The New Yorker December 28, 2020

Founded in 1925, The New Yorker publishes the best writers of its time and has received more National Magazine Awards than any other magazine, for its groundbreaking reporting, authoritative analysis, and creative inspiration. The New Yorker takes readers beyond the weekly print magazine with the web, mobile, tablet, social media, and signature events. The New Yorker is at once a classic and at the leading edge.

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Michael Schulman (The Talk of the Town, p. 20; “Extraordinary Alien,” p. 22) is a staff writer and the author of “Her Again.” Ali Fitzgerald (“The Museum of Purgatory,” p. 36), an artist and a writer, first contributed to the magazine in 2016. She published “Drawn to Berlin” in 2018. Harry Bliss (Cover) has contributed cartoons and covers to the magazine since 1998. He is the author, with Steve Martin, of “A Wealth of Pigeons.” Liana Finck (“Stay-at-Home Fun,” p. 76) is a New Yorker cartoonist. Her latest book is “Excuse Me.” Ronald Wimberly (“Pandemic Paper Doll,” p. 42), the founding editor of LAAB magazine, is the creator of the graphic novels “Prince of Cats” and “Black History in Its Own Words.” Roz Chast (“A Cartoonist’s Life,” p. 33), a New Yorker cartoonist, published, with…

the mail

ON BECOMING AHERETIC Larissa MacFarquhar’s article is a sensitive examination of the complexities of the child-custody cases that play out in civil courts when ultra-Orthodox Jewish parents make the wrenching decision to leave their community, and it adds an important dimension to the growing body of films, memoirs, and scholarship on the subject of those who abandon religion (“Solomon’s Dilemma,” December 7th). But in one description MacFarquhar’s casual tone could give a wrong impression. Voicing one source’s account of friends who have experienced a crisis of faith but haven’t left Hasidism, MacFarquhar writes that they “violated Shabbos all the time, watching sports, and just lied to their families about it.” In my book about religious Jews who lead double lives, “Hidden Heretics,” I find that people who have lost their faith…

goings on about town: this week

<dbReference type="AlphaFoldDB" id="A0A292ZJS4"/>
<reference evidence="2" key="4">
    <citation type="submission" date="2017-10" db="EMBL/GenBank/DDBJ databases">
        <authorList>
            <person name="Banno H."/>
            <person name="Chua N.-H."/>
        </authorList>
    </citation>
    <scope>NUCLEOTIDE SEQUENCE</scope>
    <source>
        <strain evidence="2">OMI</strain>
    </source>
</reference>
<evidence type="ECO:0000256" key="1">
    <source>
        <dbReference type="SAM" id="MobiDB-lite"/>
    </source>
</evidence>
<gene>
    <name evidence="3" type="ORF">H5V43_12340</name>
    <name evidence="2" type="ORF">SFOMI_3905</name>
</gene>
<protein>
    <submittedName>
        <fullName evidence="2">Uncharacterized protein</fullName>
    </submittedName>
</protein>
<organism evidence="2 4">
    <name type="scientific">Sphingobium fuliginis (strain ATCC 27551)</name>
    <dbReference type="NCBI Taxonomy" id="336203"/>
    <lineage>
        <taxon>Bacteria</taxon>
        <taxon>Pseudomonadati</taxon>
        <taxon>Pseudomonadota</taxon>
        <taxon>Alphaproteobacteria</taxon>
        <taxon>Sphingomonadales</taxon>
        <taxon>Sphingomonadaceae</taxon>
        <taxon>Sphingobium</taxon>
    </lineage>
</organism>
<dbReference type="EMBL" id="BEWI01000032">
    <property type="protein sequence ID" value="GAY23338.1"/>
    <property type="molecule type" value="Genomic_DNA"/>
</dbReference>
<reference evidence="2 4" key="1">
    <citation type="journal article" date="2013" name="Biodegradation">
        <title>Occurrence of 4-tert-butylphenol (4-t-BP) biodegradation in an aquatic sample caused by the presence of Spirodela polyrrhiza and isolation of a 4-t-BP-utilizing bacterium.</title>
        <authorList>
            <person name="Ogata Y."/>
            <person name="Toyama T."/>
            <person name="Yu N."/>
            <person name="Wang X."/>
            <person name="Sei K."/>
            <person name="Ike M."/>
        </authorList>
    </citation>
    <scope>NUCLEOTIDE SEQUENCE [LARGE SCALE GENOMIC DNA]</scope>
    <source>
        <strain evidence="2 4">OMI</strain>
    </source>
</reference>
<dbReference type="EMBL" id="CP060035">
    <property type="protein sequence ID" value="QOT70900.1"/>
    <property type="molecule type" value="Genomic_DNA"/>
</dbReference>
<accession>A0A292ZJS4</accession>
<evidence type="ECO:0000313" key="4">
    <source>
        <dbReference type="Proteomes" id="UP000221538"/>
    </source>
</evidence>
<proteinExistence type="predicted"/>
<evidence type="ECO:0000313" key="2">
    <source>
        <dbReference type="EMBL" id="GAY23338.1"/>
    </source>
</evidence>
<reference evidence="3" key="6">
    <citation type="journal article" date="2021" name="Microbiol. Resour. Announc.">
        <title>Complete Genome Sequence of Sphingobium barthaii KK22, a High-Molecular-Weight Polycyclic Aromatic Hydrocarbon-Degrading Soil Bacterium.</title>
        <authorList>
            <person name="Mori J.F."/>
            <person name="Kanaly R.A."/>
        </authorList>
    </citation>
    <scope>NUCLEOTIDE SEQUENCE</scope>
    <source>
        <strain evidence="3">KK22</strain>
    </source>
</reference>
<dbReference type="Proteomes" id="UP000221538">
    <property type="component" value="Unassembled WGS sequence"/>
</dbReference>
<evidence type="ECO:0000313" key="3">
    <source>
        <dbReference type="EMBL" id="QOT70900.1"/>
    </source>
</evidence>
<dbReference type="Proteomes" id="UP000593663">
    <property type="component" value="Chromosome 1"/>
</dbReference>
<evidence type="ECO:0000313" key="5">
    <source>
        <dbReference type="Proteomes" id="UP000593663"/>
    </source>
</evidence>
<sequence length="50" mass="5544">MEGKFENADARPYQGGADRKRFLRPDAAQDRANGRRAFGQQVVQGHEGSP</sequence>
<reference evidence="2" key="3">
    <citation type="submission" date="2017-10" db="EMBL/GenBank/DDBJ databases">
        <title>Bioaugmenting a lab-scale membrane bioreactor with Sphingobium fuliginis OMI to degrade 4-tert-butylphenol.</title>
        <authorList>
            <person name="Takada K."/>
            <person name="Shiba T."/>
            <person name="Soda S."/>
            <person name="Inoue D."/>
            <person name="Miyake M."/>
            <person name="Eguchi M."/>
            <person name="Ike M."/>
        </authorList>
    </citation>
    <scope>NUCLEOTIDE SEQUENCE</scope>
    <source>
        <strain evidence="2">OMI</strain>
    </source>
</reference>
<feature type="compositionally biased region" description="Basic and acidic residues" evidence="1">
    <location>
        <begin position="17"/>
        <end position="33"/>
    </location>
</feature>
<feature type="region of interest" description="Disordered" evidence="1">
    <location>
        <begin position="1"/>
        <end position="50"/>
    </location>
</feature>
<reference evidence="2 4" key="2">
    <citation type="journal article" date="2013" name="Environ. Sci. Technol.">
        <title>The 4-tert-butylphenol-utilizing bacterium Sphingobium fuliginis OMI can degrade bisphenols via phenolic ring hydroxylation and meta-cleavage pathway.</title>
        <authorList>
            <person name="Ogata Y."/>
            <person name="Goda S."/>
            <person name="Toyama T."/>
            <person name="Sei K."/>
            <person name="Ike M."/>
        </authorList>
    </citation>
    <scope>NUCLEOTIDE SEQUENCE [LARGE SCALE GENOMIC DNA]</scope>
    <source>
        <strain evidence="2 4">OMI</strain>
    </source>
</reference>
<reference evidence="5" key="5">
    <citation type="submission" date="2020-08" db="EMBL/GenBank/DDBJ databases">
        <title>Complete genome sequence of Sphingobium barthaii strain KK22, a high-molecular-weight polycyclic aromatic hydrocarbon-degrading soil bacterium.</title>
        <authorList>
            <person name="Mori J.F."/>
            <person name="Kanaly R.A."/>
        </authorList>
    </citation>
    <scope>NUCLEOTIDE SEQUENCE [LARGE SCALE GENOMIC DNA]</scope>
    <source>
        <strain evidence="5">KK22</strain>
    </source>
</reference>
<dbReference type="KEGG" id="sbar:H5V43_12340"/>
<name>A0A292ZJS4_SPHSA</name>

DECEMBER 23 – 29, 2020 When the Rink at Rockefeller Center (above) opened, on Christmas Day in 1936, it was meant to be a temporary attraction. But the “skating pond,” as it was then known, has long since become a winter fixture of New York City. Holden Caulfield went on a date there in “The Catcher in the Rye,” and Truman Capote took to the ice for a Life magazine photo op. The rink is open to the public, for fifty-minute skating sessions, until Jan. 17; masks and advance tickets (via are required. ART “100 Drawings from Now” This invitational show, at the Drawing Center, in SoHo, speaks to our lockdown epoch with startling poignancy. All but one of the works were created since the pandemic’s onset. Few are thematic. There are scant…

goings on about town: podcasts

Anthems The British podcast producer Hana Walker-Brown launched her new show, “Anthems,” in March, to mark International Women’s Day. The goal of the program, which provides an outlet for underrepresented voices to speak on issues that move them, is to offer a purposeful corrective to the predominantly white, predominantly male podcasting sphere. In each episode, the speaker (guests have included the writer Bernardine Evaristo, the body activist Jada Sezer, the editor Tobi Oredein, and the journalist Poorna Bell) takes on a single word, such as “failure,” “strength,” or “empire,” and then delivers a manifesto exploring her own definition of the term. What results is a heady combination of TED talk, literary reading, rousing impromptu lecture delivered in a smoky bar, and raw confessional.—Rachel Syme Lolita Podcast Very few books have vexed and divided…

tables for two: state of the bagel

The other day, hours after I’d hung up the phone with the chef Mark Strausman, he accidentally called me back. “Oops!” he said. “That’s what happens when your fingers are covered in olive oil.” Strausman was at his new restaurant, Mark’s Off Madison (41 Madison Avenue), which débuted last month near Madison Square Park. His hands have been covered in olive oil for most of his sixty-odd years. In the early nineties, the Queens native opened a series of Italian restaurants, including Campagna and the original Coco Pazzo. In 1996, he created Freds at Barneys, turning it into an institution with satellites in Beverly Hills and Chicago. Last year, Barneys went bankrupt, and Strausman was let go. Never mind: he was already hard at work on Mark’s Off Madison, which he…

comment: ladies and gentlemen

“Hey, Dr. Biden, how are you—how’re you doing?” the driver of a Teamsters Local 633 pickup truck called out cheerfully to Jill Biden, Ed.D., one day this fall when she was campaigning for her husband in New Hampshire. The other occupants of the truck offered similar greetings. In recent days, the soon-to-be First Lady’s use of the title “Dr.” has inspired an unaccountable spate of anger on the right. In a Wall Street Journal opinion piece, Joseph Epstein wrote that it “sounds and feels fraudulent, not to say a touch comic.” Tucker Carlson, on Fox, called her “poor, illiterate Jill Biden.” Yet the Teamsters, like any number of people whom Biden has encountered in the political world and in academia over the years, had no problem using the honorific. (The…